Their conclusion was unequivocal. Only two of the studies they looked at had not found evidence for the Little Ice Age. Only seven of the 140 studies had denied the existence of a Mediaeval Warm Period, while 116 had confirmed it.
On the crucial question of whether or not the twentieth century had been the warmest of the past thousand years, only 15 studies, including that of Mann himself, had unambiguously agreed that it was. The vast majority accepted that earlier centuries had been warmer. The conclusion of Soon and Baliunas was that ‘Across the world, many records reveal that the twentieth century is probably not the warmest nor a uniquely extreme climatic period of the last millennium.’
But if Mann and his colleagues had got the picture as wrong as this survey of the literature suggested, nothing did more to expose just how this might have come about than a remarkable feat of analysis carried out later in the same year by two Canadians and published in October 2003. (S. McIntyre and R. McKitrick, 2003, ‘Corrections to the Mann et al. (1998) proxy databse and northern hemispheric average temperature series’, Energy and Environment, 14, 752-771. In the analysis of McIntyre and McKitrick’s work which follows, reference will also be made to their later paper, McIntyre and McKitrick, 2005b, ‘The M & M critique of the MBH98 Northern Hemisphere climate index, Update and applications’, Energy and Environment, 16, 69-99, and also to McKitrick (2005), ‘What is the “Hockey Stick” debate about?’, op. cit.)
Stephen McIntyre, who began their study, was a financial consultant and statistical analyst specialising in the minerals industry, and was later joined by Ross McKitrick, a professor of economics at Guelph University. Neither made any pretensions to being a climate scientist, but where they did have considerable expertise was in knowing how computers could be used to play around with statistics. They were also wearily familiar with people using hockey sticklike curves, showing an exaggerated upward rise at the end, to sell a business prospect or to ‘prove’ some tendentious point.
Intrigued by the shape of the IPCC’s now famous ‘hockey stick’ graph, in the spring of 2003 McIntyre approached Mann and his colleagues to ask for a look at their original data set. ‘After some delay’, Mann ‘arranged provision of a file which was represented as the one used’ for his paper. But it turned out not to include ‘most of the computer code used to produce their results’. This suggested to McIntyre, who was joined later that summer by McKitrick, that no one else had previously asked to examine it, as should have been required both by peer-reviewers for the paper published in Nature and, above all, by the IPCC itself. (This account of the ‘hockey stick’ saga is based on several sources, in particular Ross McKitrick’s paper already cited , ‘What is the “hockey stick” debate about?’ (2005), and his evidence to the House of Lords Committee on Economic Affairs, ‘The Economics of Climate Change’, Vol. II, Evidence, 2005. See also David Holland, ‘Bias and concealment in the IPCC Process: the “Hockey Stick” affair and its implications’ (2007), op. cit.)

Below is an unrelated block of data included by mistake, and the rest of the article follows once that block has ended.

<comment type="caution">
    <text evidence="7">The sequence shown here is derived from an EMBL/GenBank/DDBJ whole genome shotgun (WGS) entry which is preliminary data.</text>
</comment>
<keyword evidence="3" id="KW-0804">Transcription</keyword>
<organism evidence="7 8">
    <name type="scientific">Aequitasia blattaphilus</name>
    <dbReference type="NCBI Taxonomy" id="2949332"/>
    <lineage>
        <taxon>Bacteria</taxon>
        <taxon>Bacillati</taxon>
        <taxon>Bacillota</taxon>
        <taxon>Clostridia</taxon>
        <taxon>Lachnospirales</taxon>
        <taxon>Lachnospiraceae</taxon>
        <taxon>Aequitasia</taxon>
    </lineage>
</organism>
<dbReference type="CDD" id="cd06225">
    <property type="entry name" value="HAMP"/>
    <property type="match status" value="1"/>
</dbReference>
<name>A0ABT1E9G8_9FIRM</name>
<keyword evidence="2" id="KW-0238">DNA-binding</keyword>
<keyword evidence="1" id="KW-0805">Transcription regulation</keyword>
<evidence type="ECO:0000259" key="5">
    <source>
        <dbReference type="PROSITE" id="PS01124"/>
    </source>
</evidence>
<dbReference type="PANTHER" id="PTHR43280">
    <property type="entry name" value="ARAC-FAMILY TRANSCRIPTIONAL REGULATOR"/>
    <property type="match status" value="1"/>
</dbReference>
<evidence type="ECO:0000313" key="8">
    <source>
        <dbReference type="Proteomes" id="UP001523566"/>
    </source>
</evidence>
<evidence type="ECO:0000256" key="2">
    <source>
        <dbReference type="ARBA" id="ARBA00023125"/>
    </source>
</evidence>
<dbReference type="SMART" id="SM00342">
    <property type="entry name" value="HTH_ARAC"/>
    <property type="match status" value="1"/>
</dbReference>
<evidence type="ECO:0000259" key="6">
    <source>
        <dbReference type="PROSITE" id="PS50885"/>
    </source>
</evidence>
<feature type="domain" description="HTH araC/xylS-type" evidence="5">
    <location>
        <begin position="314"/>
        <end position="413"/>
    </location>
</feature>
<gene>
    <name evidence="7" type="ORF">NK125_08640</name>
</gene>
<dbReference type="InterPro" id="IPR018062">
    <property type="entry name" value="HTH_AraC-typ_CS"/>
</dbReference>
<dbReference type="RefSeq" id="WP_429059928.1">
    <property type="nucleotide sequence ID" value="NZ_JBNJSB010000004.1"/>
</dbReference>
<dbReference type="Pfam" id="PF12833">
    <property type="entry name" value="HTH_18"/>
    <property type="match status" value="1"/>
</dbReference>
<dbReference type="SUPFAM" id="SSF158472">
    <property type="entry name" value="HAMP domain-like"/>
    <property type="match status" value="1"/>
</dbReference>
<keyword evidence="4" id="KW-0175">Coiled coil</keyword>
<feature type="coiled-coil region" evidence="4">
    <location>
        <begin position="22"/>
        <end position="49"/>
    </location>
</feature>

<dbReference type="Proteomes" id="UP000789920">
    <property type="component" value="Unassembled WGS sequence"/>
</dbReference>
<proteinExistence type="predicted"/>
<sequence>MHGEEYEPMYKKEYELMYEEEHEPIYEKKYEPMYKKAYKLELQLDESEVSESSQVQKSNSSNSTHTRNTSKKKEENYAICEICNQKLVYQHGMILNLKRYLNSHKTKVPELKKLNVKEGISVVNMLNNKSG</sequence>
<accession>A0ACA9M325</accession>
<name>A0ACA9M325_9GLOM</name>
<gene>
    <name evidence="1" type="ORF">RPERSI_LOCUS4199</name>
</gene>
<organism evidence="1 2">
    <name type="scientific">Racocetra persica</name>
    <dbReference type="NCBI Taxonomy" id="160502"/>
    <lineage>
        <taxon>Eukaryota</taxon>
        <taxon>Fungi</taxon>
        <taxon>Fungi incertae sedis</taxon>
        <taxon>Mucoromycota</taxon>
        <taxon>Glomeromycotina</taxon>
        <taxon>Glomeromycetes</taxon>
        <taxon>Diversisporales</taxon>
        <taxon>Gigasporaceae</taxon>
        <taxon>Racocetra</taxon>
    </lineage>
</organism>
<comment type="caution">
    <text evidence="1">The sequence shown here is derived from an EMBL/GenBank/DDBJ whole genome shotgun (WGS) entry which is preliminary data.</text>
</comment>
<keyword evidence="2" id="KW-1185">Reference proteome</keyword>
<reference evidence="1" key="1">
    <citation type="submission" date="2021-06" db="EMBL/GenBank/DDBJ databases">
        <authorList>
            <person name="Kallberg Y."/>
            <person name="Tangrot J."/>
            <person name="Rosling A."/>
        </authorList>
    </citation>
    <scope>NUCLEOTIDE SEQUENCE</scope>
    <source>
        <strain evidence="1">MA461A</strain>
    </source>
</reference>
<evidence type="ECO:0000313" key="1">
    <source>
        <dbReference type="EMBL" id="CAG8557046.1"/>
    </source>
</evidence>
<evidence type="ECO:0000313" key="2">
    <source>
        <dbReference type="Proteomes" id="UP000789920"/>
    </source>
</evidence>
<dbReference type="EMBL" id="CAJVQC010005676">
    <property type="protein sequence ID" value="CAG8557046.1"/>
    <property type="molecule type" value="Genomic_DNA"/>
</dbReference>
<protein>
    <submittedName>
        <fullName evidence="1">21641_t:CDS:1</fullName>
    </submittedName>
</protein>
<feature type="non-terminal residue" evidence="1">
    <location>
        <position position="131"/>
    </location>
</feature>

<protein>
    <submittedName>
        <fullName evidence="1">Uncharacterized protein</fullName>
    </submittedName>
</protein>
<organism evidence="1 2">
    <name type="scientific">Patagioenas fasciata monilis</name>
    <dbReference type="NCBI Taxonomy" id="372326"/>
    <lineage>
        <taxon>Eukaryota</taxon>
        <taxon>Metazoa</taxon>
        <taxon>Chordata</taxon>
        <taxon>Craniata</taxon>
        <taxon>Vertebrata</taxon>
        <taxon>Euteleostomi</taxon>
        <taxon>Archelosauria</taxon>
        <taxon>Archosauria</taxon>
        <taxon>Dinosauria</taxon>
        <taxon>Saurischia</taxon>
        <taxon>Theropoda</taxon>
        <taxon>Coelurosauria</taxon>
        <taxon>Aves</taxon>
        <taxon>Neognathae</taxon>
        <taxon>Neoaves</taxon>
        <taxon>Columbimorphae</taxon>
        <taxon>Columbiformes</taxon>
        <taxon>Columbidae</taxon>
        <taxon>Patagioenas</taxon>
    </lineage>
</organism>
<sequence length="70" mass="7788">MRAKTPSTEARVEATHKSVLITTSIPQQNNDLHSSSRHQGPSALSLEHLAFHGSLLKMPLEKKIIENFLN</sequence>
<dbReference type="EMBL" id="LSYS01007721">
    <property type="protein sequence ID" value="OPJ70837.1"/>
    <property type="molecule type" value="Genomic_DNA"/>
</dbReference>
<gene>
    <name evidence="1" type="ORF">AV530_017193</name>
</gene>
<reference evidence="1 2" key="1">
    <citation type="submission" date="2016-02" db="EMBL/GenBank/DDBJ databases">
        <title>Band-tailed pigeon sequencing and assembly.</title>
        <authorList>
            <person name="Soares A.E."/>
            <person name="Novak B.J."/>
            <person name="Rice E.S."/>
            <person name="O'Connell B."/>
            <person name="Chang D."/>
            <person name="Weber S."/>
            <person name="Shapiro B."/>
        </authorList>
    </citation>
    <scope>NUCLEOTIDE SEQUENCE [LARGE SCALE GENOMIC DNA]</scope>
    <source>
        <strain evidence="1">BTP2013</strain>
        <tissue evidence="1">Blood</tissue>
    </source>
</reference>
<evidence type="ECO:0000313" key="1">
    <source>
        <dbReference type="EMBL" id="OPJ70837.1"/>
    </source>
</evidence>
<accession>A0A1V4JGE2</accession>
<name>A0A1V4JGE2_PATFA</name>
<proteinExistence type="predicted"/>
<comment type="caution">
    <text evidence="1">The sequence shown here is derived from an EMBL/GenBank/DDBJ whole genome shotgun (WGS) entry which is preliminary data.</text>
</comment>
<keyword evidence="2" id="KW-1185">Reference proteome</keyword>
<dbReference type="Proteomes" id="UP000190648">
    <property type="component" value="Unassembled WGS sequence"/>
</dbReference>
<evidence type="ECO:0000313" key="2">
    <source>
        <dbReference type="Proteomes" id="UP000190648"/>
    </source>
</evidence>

When McIntyre fed the data into his own computer, he found that it did not produce the claimed results. At the heart of the problem was what is known as ‘principal component analysis’, a technique used by computer analysts to handle a large mass of data by averaging out its components, weighting them by their relative significance.
One of the first things McIntyre had discovered was that the ‘principal component analysis’ used by Mann could not be replicated. ‘In the process of looking up all the data sources and rebuilding Mann’s data set from scratch’, he discovered ‘quite a few errors concerning location labels, use of obsolete editions, unexplained truncations of various series etc.’ (for instance, data reported to be from Boston, Mass., turned out to be from Paris, France, Central England temperature data had been truncated to leave out its coldest period, and so forth).
But the real problem lay with the ‘principal component analysis’ itself. It turned out that an algorithm had been programmed into Mann’s computer model which ‘mined’ for hockey stick shapes whatever data was fed into it. As McKitrick was later to explain, ‘had the IPCC actually done the kind of rigorous review that they boast of they would have discovered that there was an error in a routine calculation step (principal component analysis) that falsely identified a hockey stick shape as the dominant pattern in the data. The flawed computer program can even pull out spurious hockey stick shapes from lists of trendless random numbers. ’ (McKitrick, House of Lords evidence, op. cit.)